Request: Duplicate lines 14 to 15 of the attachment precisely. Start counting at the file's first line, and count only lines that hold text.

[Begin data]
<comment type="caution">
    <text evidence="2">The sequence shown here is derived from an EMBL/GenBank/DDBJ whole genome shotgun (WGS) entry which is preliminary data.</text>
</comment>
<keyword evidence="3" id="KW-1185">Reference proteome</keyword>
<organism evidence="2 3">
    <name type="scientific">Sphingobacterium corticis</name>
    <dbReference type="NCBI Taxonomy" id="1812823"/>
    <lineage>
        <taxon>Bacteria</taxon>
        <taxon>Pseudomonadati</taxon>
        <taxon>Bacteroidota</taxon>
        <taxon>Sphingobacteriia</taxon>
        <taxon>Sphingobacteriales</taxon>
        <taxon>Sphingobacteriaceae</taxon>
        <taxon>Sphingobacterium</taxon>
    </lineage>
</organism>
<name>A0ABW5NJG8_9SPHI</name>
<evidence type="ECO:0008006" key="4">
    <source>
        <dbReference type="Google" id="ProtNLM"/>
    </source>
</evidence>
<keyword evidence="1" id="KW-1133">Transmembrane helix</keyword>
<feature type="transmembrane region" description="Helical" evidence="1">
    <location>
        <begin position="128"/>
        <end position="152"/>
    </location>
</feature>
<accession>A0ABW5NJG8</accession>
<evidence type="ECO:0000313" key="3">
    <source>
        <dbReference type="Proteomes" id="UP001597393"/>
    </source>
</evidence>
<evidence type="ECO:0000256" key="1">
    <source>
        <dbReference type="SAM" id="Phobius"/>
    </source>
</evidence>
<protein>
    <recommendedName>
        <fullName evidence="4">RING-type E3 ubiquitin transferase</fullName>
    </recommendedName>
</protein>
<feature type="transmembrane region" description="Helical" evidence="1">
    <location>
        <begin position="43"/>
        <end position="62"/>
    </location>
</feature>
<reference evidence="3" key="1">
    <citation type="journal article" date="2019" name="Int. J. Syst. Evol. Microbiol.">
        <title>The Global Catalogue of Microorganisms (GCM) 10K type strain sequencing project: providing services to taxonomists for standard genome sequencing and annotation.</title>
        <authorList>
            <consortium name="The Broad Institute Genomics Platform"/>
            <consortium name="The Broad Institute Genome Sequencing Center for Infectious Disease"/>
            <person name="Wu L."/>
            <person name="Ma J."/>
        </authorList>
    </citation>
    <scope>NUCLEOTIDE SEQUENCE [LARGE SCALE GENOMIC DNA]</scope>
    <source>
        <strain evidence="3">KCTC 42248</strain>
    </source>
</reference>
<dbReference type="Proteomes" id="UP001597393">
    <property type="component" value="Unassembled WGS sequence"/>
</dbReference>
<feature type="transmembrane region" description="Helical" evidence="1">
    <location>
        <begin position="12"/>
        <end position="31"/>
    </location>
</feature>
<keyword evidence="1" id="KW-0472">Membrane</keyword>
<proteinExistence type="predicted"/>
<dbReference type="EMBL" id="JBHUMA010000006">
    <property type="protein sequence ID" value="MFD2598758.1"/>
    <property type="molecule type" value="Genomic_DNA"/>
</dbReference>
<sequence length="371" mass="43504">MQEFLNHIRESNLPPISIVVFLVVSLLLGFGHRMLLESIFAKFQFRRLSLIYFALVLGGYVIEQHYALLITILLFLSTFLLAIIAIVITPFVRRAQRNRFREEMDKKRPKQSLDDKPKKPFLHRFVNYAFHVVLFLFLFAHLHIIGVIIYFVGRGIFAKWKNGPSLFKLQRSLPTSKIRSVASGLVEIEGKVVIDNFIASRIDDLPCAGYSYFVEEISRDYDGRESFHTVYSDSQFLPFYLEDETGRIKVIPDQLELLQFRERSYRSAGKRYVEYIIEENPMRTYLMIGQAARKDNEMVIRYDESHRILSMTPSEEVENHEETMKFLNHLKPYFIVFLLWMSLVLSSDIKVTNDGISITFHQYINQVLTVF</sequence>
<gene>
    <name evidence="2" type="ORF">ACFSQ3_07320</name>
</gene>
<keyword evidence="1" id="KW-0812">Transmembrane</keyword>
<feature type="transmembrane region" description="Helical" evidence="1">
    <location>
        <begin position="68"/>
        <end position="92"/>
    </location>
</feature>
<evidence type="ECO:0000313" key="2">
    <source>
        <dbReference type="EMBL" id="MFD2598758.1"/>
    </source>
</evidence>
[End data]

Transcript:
        <taxon>Sphingobacteriaceae</taxon>
        <taxon>Sphingobacterium</taxon>